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Floyd Mayweather vs. Robert Guerrero Fight Proves Canelo Isn't Ready for Money

LAS VEGAS, NV - MAY 04:  Floyd Mayweather Jr. celebrates his unanimous decision victory against Robert Guerrero in their WBC welterweight title bout at the MGM Grand Garden Arena on May 4, 2013 in Las Vegas, Nevada.  (Photo by Al Bello/Getty Images)
Al Bello/Getty Images
Richard LangfordCorrespondent IMay 6, 2013

Careful what you wish for, Saul 'Canelo' Alvarez. 

Following Canelo's impressive win over the previously undefeated Austin Trout on April 20, the Los Angeles Times' Lance Pugmire quoted Alvarez as saying: "How many times do I have to say it? Mayweather is who I want." 

I love Alvarez's bold ambition. However, he may want to rethink that proclamation. 

With his elite defense and blinding speed on vivid display in his dismantling of Robert Guerrero on Saturday at the MGM Grand in Las Vegas, Floyd Mayweather made it readily apparent that Canelo is not ready to defeat him. 

If these two were to meet, Canelo, who is 42-0-1 with 30 knockouts, would have to try and maximize his greatest advantage in this matchup: his strength.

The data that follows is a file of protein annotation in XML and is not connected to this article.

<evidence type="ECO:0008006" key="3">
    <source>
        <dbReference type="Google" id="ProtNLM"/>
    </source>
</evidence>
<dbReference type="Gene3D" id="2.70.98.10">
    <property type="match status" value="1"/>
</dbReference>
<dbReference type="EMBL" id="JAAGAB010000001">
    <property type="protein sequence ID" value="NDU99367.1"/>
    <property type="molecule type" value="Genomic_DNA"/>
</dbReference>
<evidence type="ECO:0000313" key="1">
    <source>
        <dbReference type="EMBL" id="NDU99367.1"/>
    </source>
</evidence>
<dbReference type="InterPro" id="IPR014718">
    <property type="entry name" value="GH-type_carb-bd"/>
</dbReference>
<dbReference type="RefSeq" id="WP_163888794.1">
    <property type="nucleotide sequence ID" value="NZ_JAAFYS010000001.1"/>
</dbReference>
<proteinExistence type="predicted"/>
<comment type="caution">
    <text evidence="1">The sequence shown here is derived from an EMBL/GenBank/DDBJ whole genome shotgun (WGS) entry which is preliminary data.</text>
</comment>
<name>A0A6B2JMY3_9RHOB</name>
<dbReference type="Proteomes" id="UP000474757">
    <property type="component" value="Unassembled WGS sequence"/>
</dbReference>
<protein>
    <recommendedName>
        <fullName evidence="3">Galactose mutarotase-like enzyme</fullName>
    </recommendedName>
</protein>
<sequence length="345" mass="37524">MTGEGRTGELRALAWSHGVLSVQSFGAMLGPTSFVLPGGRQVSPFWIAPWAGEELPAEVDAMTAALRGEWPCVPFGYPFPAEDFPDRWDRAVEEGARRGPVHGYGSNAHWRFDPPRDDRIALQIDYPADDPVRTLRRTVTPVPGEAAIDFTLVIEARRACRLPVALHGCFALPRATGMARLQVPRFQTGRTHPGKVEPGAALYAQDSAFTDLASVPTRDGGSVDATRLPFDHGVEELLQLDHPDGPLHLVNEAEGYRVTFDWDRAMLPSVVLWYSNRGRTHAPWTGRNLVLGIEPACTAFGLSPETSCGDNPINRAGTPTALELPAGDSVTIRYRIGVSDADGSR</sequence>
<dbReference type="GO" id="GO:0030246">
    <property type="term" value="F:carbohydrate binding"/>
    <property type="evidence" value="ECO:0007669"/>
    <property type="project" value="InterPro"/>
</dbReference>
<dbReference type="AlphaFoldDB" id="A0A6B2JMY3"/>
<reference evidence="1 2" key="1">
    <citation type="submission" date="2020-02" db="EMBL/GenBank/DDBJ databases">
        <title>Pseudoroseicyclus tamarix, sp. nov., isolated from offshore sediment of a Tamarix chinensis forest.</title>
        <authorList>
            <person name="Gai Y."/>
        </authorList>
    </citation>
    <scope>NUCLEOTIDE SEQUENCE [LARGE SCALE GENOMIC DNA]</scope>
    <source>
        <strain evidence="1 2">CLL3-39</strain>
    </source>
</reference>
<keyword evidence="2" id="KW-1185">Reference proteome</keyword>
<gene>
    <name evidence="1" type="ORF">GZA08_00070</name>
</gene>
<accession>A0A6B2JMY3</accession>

Money showed how ineffective this tactic can be. As Yahoo! Sports' Kevin Iole tweets, Guerrero would've preferred a brawl and he was trying to overpower Mayweather. 

Now, Canelo is a more physical boxer than Guerrero and he definitely hits harder, but that doesn't change the fact that Mayweather is well equipped to handle this strategy. He moves so well at the waist in close quarters, that it really doesn't matter when a fighter does get inside. 

In fact, with Mayweather's amazing counterpunching, opponents often wind up regretting that they did, and Canelo would. He is far too easy to hit. 

While his victory over Trout was an exciting performance, Canelo showed how vulnerable he is. Trout throws a lot of jabs, so he is always going to land a lot of punches.

Still, the fact that Trout landed 154 punches to Canelo's 124 does not bode well for a potential fight with Mayweather. 

Canelo would always have the puncher's chance, and while he didn't knock out Trout, he did hand him the first knockdown of his career. He also landed numerous big shots.

However, Mayweather is far too hard to hit to rest on the strategy of a few big shots winning the fight. 

Money would quickly frustrate Canelo, and pepper him with pot shots. Canelo would never be able to find a rhythm. Eventually, this would wear Canelo down, and Money would be in full control to close out the fight.

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